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Gillard’s award modernisation welcomed by resources sector

Providing Influence and Industry Advocacy since 1918

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For over 20 years previous governments have been unsuccessful in delivering on commitments for modern simplified awards.

In the 1980s then ACTU Secretary Bill Kelty called for simplified and modernised awards but the Hawke/Keating governments made no real progress here. Peter Reith made similar comments to Kelty, but the scorecard reflects that the Coalition was unable to progress this initiative despite putting in place mechanisms to move towards simplified awards.

The task of modernising over 4300 awards with over 100,000 separate classification pay rates and conditions of employment negotiated over many decades is a complex one. So called hard won rights such as ‘food and rations allowances’ still exist in awards today, as do outdated clauses reflecting work practices or job titles that no longer exist.

For the industrial parties and previous governments, the award modernisation task found itself permanently placed in the ‘too hard’ basket, sometimes due to political timing.

This changed last year when DPM Gillard embarked on an ambitious program to simplify and modernise Australia’s complex and outdated myriad of state and federal awards. The timetable for completion, by January 2010, was seen as unachievable by the industrial parties and was roundly criticized by employers and unions alike.

Stories of spiraling wage costs for employers and reduced conditions for employees, special deals for certain sectors has sparked the ire of many. This is particularly the case in the retail and hospitality sectors, catering, etc where the large number of awards (both state and federal) all containing a broad range of rates, penalties and allowances, state differentials, and so forth, making an already complex task even more difficult.

The challenge the DPM set for the AIRC, the body charged with the award modernisation task, was to ensure employers and employees were not worse off, a seemingly impossible challenge. It is an enormous challenge but the AIRC’s professional members and support staff have rolled up their sleeves and put in place a largely workable framework of modern awards.

Surprisingly from the industrial parties’ perspective, almost a lone voice in supporting the DPM’s award modernisation process is the resources sector.

This sector, high users of AWAs for more than a decade, has arguably been the fiercest critic of various aspects of the Government’s soon to be new IR regime. For example, AREEA recently described these laws that are due to commence on 1 July, as being ‘the biggest increase in union powers since federation that is about to be unleashed on the Australian economy’.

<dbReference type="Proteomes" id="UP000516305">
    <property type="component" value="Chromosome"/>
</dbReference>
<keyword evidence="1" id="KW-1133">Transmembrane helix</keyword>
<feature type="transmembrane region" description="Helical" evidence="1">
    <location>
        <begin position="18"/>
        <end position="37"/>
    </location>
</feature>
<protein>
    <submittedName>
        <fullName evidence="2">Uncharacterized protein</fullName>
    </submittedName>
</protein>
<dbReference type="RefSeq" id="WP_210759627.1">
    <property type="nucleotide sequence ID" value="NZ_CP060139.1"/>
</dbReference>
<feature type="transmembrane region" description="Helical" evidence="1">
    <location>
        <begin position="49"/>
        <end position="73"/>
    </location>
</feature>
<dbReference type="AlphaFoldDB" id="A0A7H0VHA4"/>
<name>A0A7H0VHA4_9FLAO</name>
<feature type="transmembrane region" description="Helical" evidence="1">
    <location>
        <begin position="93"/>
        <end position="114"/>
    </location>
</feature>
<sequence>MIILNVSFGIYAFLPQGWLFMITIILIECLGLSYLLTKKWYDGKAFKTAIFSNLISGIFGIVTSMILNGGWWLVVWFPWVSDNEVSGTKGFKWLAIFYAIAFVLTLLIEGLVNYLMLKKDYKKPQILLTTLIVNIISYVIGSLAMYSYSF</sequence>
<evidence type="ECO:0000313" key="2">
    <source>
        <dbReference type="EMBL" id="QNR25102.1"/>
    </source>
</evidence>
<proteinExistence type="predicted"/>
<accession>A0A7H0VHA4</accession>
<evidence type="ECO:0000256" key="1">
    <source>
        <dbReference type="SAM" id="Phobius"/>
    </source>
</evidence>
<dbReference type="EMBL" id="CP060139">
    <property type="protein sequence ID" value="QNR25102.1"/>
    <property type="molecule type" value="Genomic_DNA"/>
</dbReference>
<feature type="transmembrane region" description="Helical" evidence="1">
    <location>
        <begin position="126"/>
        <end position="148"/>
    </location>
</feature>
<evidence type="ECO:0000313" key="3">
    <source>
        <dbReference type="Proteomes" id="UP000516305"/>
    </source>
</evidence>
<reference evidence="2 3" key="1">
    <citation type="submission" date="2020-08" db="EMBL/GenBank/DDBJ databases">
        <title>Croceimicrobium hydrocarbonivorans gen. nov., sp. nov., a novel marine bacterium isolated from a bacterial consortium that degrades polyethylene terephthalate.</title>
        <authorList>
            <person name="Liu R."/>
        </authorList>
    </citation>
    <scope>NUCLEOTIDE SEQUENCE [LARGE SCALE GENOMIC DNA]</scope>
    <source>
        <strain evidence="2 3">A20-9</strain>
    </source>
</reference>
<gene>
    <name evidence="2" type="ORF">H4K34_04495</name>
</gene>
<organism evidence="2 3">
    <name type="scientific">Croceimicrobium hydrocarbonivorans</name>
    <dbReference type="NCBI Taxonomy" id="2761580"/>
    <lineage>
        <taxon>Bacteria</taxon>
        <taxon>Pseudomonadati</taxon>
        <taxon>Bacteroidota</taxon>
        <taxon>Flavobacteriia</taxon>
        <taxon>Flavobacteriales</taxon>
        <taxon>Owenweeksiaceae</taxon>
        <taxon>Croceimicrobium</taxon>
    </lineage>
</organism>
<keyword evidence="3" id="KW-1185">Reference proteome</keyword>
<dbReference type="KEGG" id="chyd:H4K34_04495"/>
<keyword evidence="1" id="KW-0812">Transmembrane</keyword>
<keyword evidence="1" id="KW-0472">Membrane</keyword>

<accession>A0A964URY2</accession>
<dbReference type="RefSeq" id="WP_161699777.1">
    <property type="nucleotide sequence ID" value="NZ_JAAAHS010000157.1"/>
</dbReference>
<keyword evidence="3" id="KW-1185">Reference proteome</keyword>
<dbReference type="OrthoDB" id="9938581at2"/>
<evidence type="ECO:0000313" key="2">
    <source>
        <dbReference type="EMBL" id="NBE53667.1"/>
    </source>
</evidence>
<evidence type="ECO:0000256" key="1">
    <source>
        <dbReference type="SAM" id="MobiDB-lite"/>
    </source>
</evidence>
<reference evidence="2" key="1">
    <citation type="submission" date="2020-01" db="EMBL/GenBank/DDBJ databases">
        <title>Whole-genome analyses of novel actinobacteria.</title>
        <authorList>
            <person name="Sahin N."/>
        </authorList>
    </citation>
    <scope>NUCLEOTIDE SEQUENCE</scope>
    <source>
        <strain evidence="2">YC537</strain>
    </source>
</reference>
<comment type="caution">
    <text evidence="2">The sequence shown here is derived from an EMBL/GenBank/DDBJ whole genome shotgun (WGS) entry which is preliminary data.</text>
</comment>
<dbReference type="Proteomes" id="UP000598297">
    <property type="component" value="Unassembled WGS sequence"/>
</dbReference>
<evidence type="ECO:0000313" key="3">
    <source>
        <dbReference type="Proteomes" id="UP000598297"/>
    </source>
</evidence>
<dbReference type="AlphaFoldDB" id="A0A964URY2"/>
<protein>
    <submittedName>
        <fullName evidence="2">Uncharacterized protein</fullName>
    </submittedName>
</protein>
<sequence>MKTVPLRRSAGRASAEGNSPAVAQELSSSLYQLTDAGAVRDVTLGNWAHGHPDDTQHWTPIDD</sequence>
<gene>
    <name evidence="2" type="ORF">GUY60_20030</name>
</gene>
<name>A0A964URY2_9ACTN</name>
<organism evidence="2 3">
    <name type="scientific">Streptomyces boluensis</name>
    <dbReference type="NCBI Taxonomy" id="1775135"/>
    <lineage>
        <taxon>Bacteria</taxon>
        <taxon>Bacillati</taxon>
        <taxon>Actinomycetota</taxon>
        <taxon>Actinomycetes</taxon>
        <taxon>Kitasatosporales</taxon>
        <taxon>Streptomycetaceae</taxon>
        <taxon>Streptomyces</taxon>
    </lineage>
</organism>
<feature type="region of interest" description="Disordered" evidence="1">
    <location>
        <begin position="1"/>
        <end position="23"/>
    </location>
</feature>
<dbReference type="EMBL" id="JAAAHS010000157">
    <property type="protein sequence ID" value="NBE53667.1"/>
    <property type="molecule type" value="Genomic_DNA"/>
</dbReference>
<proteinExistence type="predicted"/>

On the award modernisation front however, AREEA has commended DPM Julia Gillard as being ‘a considered and driving force behind the much needed award modernisation process’.

Initially, the first draft of the modernised mining award did have some issues that would have prevented the working of long established work rosters in remote work locations; rosters that are uncontroversial and enjoy support of employees and employers alike.

This issue was also likely to extend to the oil and gas Industry award modernization process which has similar roster arrangements.

To the DPM’s credit, following extensive consultations, further advice was issued to the AIRC by the DPM and specific reference was made to recognise such established work arrangements in the sector.

‘The DPM gave AREEA and its members a pre-election commitment that our systems of work would not be altered via the award modernization process, and the Minister has honoured this commitment.’

‘Explaining Australia’s myriad of state, federal, industry and occupational awards to the international investment community has always been a challenge for the resources sector.’

‘Once concluded we will now be able to go to the market with one mining and one oil and gas award, that is modern, simple, easy to understand and flexible.’

Given the DPM’s intervention, coupled with the AIRC’s active involvement in the process, it now appears unlikely that any employee or employer in the resources sector will be disadvantaged by the award modernisation process. Such an outcome will provide an important base planning framework for much needed future investment considerations.


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